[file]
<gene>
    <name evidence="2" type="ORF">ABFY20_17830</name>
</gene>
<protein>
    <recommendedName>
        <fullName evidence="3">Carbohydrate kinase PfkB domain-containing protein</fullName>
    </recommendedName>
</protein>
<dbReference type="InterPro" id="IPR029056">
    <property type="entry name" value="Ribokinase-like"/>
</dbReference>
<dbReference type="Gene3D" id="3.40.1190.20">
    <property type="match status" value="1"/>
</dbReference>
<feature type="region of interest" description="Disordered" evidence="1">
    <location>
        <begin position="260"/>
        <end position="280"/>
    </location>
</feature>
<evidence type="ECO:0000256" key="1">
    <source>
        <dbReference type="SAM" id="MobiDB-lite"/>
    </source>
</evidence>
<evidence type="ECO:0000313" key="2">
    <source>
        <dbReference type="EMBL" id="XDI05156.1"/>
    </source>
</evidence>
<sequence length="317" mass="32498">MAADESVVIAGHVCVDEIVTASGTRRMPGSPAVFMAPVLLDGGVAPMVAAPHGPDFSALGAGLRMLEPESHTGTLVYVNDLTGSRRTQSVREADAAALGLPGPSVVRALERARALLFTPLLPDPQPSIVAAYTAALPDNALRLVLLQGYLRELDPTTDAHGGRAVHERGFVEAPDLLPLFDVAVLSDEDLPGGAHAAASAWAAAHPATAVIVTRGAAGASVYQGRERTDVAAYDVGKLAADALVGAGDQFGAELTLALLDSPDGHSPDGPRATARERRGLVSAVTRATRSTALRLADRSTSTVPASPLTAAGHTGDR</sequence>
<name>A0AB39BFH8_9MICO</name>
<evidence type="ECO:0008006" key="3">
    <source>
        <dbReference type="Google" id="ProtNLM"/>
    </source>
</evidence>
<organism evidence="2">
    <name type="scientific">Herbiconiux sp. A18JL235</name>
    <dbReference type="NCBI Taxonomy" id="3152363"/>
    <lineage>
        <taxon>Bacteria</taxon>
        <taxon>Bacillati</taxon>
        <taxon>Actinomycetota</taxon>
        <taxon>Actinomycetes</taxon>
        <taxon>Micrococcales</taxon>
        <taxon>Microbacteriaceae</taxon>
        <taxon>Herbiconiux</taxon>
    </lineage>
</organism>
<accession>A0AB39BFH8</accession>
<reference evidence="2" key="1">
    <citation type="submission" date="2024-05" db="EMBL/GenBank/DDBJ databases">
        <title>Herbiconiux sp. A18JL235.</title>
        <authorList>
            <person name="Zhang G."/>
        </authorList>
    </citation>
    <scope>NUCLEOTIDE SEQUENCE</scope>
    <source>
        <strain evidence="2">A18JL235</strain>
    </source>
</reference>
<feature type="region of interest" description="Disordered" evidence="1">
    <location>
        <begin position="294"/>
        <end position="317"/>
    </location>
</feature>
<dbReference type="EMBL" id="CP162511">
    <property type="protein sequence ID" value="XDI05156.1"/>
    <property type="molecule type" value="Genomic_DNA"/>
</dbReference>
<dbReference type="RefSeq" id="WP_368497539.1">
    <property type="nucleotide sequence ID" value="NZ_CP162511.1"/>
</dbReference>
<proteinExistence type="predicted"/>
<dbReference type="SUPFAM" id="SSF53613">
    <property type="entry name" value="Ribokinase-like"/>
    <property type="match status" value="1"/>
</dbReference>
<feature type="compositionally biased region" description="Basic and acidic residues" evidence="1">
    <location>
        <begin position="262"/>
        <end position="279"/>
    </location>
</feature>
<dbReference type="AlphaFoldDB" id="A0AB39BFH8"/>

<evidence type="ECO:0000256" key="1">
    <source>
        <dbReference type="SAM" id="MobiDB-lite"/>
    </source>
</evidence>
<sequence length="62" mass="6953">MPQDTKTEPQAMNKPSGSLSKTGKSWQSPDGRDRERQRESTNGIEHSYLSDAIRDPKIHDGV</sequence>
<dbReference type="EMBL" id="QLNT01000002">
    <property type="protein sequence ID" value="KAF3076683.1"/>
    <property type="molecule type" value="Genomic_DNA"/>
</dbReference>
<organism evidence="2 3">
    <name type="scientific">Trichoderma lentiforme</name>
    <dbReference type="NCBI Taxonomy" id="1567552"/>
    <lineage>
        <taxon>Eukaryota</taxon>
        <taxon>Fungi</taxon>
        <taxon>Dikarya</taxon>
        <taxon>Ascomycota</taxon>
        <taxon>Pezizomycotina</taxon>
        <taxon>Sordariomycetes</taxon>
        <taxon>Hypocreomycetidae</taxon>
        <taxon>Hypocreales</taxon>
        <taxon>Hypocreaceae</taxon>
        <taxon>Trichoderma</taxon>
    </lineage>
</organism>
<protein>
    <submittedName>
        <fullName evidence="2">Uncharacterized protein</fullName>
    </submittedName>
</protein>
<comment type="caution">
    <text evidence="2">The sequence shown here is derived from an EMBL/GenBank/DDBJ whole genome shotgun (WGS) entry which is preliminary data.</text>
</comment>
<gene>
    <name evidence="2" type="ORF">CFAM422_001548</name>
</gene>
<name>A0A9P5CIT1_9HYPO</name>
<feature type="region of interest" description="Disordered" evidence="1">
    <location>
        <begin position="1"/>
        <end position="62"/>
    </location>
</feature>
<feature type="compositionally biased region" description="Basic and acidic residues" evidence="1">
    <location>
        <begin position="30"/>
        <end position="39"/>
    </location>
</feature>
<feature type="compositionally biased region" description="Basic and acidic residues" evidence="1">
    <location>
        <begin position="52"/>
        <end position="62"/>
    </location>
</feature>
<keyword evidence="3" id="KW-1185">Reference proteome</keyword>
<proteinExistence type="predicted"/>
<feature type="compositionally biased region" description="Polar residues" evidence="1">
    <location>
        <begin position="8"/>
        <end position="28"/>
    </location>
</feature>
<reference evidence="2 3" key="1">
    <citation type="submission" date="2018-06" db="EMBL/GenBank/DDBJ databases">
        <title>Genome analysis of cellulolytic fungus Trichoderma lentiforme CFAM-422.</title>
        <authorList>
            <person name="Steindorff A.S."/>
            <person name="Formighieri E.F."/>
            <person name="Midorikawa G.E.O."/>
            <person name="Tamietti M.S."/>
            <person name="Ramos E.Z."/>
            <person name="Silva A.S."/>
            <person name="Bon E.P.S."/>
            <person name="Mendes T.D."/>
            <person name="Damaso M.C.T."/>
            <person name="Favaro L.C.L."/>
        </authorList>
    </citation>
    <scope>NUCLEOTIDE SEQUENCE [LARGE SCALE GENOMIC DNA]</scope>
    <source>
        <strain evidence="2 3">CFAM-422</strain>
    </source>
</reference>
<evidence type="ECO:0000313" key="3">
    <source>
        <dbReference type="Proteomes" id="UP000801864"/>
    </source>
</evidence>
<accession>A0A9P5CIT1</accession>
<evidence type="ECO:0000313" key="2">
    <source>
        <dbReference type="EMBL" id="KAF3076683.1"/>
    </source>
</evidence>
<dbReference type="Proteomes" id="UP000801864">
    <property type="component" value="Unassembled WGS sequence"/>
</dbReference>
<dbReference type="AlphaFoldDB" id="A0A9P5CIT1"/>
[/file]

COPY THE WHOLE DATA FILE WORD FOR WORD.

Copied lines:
<gene>
    <name evidence="2" type="ORF">ABFY20_17830</name>
</gene>
<protein>
    <recommendedName>
        <fullName evidence="3">Carbohydrate kinase PfkB domain-containing protein</fullName>
    </recommendedName>
</protein>
<dbReference type="InterPro" id="IPR029056">
    <property type="entry name" value="Ribokinase-like"/>
</dbReference>
<dbReference type="Gene3D" id="3.40.1190.20">
    <property type="match status" value="1"/>
</dbReference>
<feature type="region of interest" description="Disordered" evidence="1">
    <location>
        <begin position="260"/>
        <end position="280"/>
    </location>
</feature>
<evidence type="ECO:0000256" key="1">
    <source>
        <dbReference type="SAM" id="MobiDB-lite"/>
    </source>
</evidence>
<evidence type="ECO:0000313" key="2">
    <source>
        <dbReference type="EMBL" id="XDI05156.1"/>
    </source>
</evidence>
<sequence length="317" mass="32498">MAADESVVIAGHVCVDEIVTASGTRRMPGSPAVFMAPVLLDGGVAPMVAAPHGPDFSALGAGLRMLEPESHTGTLVYVNDLTGSRRTQSVREADAAALGLPGPSVVRALERARALLFTPLLPDPQPSIVAAYTAALPDNALRLVLLQGYLRELDPTTDAHGGRAVHERGFVEAPDLLPLFDVAVLSDEDLPGGAHAAASAWAAAHPATAVIVTRGAAGASVYQGRERTDVAAYDVGKLAADALVGAGDQFGAELTLALLDSPDGHSPDGPRATARERRGLVSAVTRATRSTALRLADRSTSTVPASPLTAAGHTGDR</sequence>
<name>A0AB39BFH8_9MICO</name>
<evidence type="ECO:0008006" key="3">
    <source>
        <dbReference type="Google" id="ProtNLM"/>
    </source>
</evidence>
<organism evidence="2">
    <name type="scientific">Herbiconiux sp. A18JL235</name>
    <dbReference type="NCBI Taxonomy" id="3152363"/>
    <lineage>
        <taxon>Bacteria</taxon>
        <taxon>Bacillati</taxon>
        <taxon>Actinomycetota</taxon>
        <taxon>Actinomycetes</taxon>
        <taxon>Micrococcales</taxon>
        <taxon>Microbacteriaceae</taxon>
        <taxon>Herbiconiux</taxon>
    </lineage>
</organism>
<accession>A0AB39BFH8</accession>
<reference evidence="2" key="1">
    <citation type="submission" date="2024-05" db="EMBL/GenBank/DDBJ databases">
        <title>Herbiconiux sp. A18JL235.</title>
        <authorList>
            <person name="Zhang G."/>
        </authorList>
    </citation>
    <scope>NUCLEOTIDE SEQUENCE</scope>
    <source>
        <strain evidence="2">A18JL235</strain>
    </source>
</reference>
<feature type="region of interest" description="Disordered" evidence="1">
    <location>
        <begin position="294"/>
        <end position="317"/>
    </location>
</feature>
<dbReference type="EMBL" id="CP162511">
    <property type="protein sequence ID" value="XDI05156.1"/>
    <property type="molecule type" value="Genomic_DNA"/>
</dbReference>
<dbReference type="RefSeq" id="WP_368497539.1">
    <property type="nucleotide sequence ID" value="NZ_CP162511.1"/>
</dbReference>
<proteinExistence type="predicted"/>
<dbReference type="SUPFAM" id="SSF53613">
    <property type="entry name" value="Ribokinase-like"/>
    <property type="match status" value="1"/>
</dbReference>
<feature type="compositionally biased region" description="Basic and acidic residues" evidence="1">
    <location>
        <begin position="262"/>
        <end position="279"/>
    </location>
</feature>
<dbReference type="AlphaFoldDB" id="A0AB39BFH8"/>

<evidence type="ECO:0000256" key="1">
    <source>
        <dbReference type="SAM" id="MobiDB-lite"/>
    </source>
</evidence>
<sequence length="62" mass="6953">MPQDTKTEPQAMNKPSGSLSKTGKSWQSPDGRDRERQRESTNGIEHSYLSDAIRDPKIHDGV</sequence>
<dbReference type="EMBL" id="QLNT01000002">
    <property type="protein sequence ID" value="KAF3076683.1"/>
    <property type="molecule type" value="Genomic_DNA"/>
</dbReference>
<organism evidence="2 3">
    <name type="scientific">Trichoderma lentiforme</name>
    <dbReference type="NCBI Taxonomy" id="1567552"/>
    <lineage>
        <taxon>Eukaryota</taxon>
        <taxon>Fungi</taxon>
        <taxon>Dikarya</taxon>
        <taxon>Ascomycota</taxon>
        <taxon>Pezizomycotina</taxon>
        <taxon>Sordariomycetes</taxon>
        <taxon>Hypocreomycetidae</taxon>
        <taxon>Hypocreales</taxon>
        <taxon>Hypocreaceae</taxon>
        <taxon>Trichoderma</taxon>
    </lineage>
</organism>
<protein>
    <submittedName>
        <fullName evidence="2">Uncharacterized protein</fullName>
    </submittedName>
</protein>
<comment type="caution">
    <text evidence="2">The sequence shown here is derived from an EMBL/GenBank/DDBJ whole genome shotgun (WGS) entry which is preliminary data.</text>
</comment>
<gene>
    <name evidence="2" type="ORF">CFAM422_001548</name>
</gene>
<name>A0A9P5CIT1_9HYPO</name>
<feature type="region of interest" description="Disordered" evidence="1">
    <location>
        <begin position="1"/>
        <end position="62"/>
    </location>
</feature>
<feature type="compositionally biased region" description="Basic and acidic residues" evidence="1">
    <location>
        <begin position="30"/>
        <end position="39"/>
    </location>
</feature>
<feature type="compositionally biased region" description="Basic and acidic residues" evidence="1">
    <location>
        <begin position="52"/>
        <end position="62"/>
    </location>
</feature>
<keyword evidence="3" id="KW-1185">Reference proteome</keyword>
<proteinExistence type="predicted"/>
<feature type="compositionally biased region" description="Polar residues" evidence="1">
    <location>
        <begin position="8"/>
        <end position="28"/>
    </location>
</feature>
<reference evidence="2 3" key="1">
    <citation type="submission" date="2018-06" db="EMBL/GenBank/DDBJ databases">
        <title>Genome analysis of cellulolytic fungus Trichoderma lentiforme CFAM-422.</title>
        <authorList>
            <person name="Steindorff A.S."/>
            <person name="Formighieri E.F."/>
            <person name="Midorikawa G.E.O."/>
            <person name="Tamietti M.S."/>
            <person name="Ramos E.Z."/>
            <person name="Silva A.S."/>
            <person name="Bon E.P.S."/>
            <person name="Mendes T.D."/>
            <person name="Damaso M.C.T."/>
            <person name="Favaro L.C.L."/>
        </authorList>
    </citation>
    <scope>NUCLEOTIDE SEQUENCE [LARGE SCALE GENOMIC DNA]</scope>
    <source>
        <strain evidence="2 3">CFAM-422</strain>
    </source>
</reference>
<evidence type="ECO:0000313" key="3">
    <source>
        <dbReference type="Proteomes" id="UP000801864"/>
    </source>
</evidence>
<accession>A0A9P5CIT1</accession>
<evidence type="ECO:0000313" key="2">
    <source>
        <dbReference type="EMBL" id="KAF3076683.1"/>
    </source>
</evidence>
<dbReference type="Proteomes" id="UP000801864">
    <property type="component" value="Unassembled WGS sequence"/>
</dbReference>
<dbReference type="AlphaFoldDB" id="A0A9P5CIT1"/>